It should not be underestimated just how ambitious of a project The Avengers is. Bringing four major comic book superheroes—and two minor ones—together for one epic action movie is something that has never been attempted in the history of cinema. Only adding to the expectation level is the fact that Marvel has been building the anticipation for this movie ever since it was hinted at in both Iron Man and The Incredible Hulk in 2007. That’s a lot of pressure for a director who—although he has a lot of writing and television credits under his belt—has directed only one feature film to date and certainly nothing of this size and scope. Never fear, though, as Joss Whedon pulls it off with flying colors brighter than those worn by his avenging heroes.
It looks like Jason Segel has finally forgotten Sarah Marshall. The actor and that movie’s director Nicholas Stoller now reunite for another Judd Apatow-produced (read: R-rated) romantic comedy. In The Five-Year Engagement, Segel, as chef Tom Solomon, is not trying to forget an ex-girlfriend, but rather to get his current squeeze to marry him. It’s a good goal, but even though she is immediately on board with the idea, the actual accomplishment of that goal proves to be somewhat complicated. More complicated than it should be, really. High hopes for this comedy are teased in the opening act, but then are dashed in the weighty mid-section.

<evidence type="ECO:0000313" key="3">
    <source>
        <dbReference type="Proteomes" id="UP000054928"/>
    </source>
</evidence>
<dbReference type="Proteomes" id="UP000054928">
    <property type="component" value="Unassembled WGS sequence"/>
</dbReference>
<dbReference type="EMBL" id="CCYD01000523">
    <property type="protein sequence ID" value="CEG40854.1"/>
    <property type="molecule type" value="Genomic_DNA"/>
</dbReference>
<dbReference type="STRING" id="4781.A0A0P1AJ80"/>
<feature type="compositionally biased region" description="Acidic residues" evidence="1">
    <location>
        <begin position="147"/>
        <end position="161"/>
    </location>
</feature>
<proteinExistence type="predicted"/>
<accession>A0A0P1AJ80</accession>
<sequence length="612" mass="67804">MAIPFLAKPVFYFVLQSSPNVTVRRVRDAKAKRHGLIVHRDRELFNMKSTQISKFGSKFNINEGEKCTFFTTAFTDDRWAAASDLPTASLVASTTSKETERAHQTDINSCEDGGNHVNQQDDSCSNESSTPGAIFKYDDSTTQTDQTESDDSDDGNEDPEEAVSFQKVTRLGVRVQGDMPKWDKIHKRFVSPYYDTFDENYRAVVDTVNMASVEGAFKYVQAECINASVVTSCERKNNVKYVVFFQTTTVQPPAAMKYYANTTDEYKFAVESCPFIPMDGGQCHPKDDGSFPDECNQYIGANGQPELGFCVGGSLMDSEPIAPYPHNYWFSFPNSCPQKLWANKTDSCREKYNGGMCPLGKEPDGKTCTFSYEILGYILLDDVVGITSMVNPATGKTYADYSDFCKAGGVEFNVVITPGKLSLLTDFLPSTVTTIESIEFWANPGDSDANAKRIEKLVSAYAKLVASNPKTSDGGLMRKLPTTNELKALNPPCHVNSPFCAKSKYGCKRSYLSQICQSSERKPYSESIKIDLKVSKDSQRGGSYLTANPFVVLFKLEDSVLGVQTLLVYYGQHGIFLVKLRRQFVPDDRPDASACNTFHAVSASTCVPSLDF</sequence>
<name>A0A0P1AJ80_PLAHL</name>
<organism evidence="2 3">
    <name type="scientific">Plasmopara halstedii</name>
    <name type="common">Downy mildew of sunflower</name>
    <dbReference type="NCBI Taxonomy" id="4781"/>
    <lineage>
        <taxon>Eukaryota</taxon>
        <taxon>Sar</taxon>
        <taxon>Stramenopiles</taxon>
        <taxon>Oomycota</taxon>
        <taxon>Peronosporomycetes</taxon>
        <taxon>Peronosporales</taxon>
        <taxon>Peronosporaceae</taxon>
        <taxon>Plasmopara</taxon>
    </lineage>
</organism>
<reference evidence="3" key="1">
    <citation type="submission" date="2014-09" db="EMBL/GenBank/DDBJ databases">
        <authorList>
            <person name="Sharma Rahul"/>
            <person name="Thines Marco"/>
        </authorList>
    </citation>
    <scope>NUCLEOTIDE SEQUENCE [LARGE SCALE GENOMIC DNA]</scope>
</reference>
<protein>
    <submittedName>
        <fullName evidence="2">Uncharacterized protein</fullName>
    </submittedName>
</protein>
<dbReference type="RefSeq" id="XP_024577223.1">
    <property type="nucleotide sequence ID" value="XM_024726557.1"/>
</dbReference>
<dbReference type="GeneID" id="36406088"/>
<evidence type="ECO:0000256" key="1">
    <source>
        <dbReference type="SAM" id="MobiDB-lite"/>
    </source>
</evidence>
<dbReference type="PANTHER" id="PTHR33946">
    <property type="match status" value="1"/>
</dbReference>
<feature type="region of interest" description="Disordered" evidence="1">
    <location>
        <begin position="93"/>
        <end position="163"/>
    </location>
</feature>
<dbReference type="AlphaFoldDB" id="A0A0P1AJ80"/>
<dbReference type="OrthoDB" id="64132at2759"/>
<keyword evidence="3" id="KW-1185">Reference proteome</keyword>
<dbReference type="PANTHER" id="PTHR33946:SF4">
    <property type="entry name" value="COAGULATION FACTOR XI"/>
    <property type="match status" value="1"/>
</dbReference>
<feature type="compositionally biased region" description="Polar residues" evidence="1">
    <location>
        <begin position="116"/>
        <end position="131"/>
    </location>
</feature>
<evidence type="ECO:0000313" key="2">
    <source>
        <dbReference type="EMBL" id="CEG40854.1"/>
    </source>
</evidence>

It all sounds so clichéd: five college students—the jock, the good girl, the brain, the sexpot, and the pothead—travel to a remote lake cabin for some unruly fun. Of course, cell phones get no reception where they are going, and to get there, they need to stop and get directions from a creepy hillbilly. We all think we know where this movie is going—even the characters in this movie are often aware of the clichés that they are walking into—but when it comes to The Cabin in the Woods, it turns out we have no idea. This is bound to be a big hit with horror fans and should also please those that are less inclined to watch a horror movie, but love great entertainment… as long as they don’t mind a little blood and gore—okay, a lot of blood and gore.
Snow White 2012, Part 1
It seems that Hollywood likes to do things in pairs. Remember the pair of asteroid movies in 1998? Or how about the competing movies about ants that same year? And the two movies about Truman Capote that came out between 2005 and 2006? Well, this year’s pair is a couple of big screen adaptations of the Snow White tale. There’s the more hardcore, Lord of the Rings-style Snow White and the Huntsman due this June, but first out of the gate is Mirror Mirror, which aims to be more fantastical, colorful, and family-friendly.